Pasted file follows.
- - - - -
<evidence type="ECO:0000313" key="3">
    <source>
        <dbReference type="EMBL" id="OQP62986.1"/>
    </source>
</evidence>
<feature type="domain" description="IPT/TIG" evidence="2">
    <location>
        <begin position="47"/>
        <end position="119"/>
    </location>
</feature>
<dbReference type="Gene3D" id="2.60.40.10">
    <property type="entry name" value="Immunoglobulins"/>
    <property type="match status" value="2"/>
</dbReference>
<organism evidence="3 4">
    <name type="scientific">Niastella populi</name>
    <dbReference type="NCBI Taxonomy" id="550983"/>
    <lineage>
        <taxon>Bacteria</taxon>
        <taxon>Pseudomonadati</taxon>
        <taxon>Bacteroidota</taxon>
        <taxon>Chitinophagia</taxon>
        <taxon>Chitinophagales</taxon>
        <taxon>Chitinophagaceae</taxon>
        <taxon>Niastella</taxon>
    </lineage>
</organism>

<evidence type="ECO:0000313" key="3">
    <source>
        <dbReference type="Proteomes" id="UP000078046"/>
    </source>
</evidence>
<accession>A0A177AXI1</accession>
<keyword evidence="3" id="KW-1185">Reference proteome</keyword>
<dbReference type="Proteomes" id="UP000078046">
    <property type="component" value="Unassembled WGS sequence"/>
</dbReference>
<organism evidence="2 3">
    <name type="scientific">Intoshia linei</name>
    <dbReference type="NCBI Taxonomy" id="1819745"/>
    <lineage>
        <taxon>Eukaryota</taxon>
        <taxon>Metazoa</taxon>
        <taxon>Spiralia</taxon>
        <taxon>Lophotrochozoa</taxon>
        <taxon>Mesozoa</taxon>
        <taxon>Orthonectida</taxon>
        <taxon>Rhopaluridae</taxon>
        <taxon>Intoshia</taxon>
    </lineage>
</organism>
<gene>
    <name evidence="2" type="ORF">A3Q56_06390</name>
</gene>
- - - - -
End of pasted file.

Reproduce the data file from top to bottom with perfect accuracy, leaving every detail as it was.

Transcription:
<evidence type="ECO:0000313" key="3">
    <source>
        <dbReference type="EMBL" id="OQP62986.1"/>
    </source>
</evidence>
<feature type="domain" description="IPT/TIG" evidence="2">
    <location>
        <begin position="47"/>
        <end position="119"/>
    </location>
</feature>
<dbReference type="Gene3D" id="2.60.40.10">
    <property type="entry name" value="Immunoglobulins"/>
    <property type="match status" value="2"/>
</dbReference>
<organism evidence="3 4">
    <name type="scientific">Niastella populi</name>
    <dbReference type="NCBI Taxonomy" id="550983"/>
    <lineage>
        <taxon>Bacteria</taxon>
        <taxon>Pseudomonadati</taxon>
        <taxon>Bacteroidota</taxon>
        <taxon>Chitinophagia</taxon>
        <taxon>Chitinophagales</taxon>
        <taxon>Chitinophagaceae</taxon>
        <taxon>Niastella</taxon>
    </lineage>
</organism>

<evidence type="ECO:0000313" key="3">
    <source>
        <dbReference type="Proteomes" id="UP000078046"/>
    </source>
</evidence>
<accession>A0A177AXI1</accession>
<keyword evidence="3" id="KW-1185">Reference proteome</keyword>
<dbReference type="Proteomes" id="UP000078046">
    <property type="component" value="Unassembled WGS sequence"/>
</dbReference>
<organism evidence="2 3">
    <name type="scientific">Intoshia linei</name>
    <dbReference type="NCBI Taxonomy" id="1819745"/>
    <lineage>
        <taxon>Eukaryota</taxon>
        <taxon>Metazoa</taxon>
        <taxon>Spiralia</taxon>
        <taxon>Lophotrochozoa</taxon>
        <taxon>Mesozoa</taxon>
        <taxon>Orthonectida</taxon>
        <taxon>Rhopaluridae</taxon>
        <taxon>Intoshia</taxon>
    </lineage>
</organism>
<gene>
    <name evidence="2" type="ORF">A3Q56_06390</name>
</gene>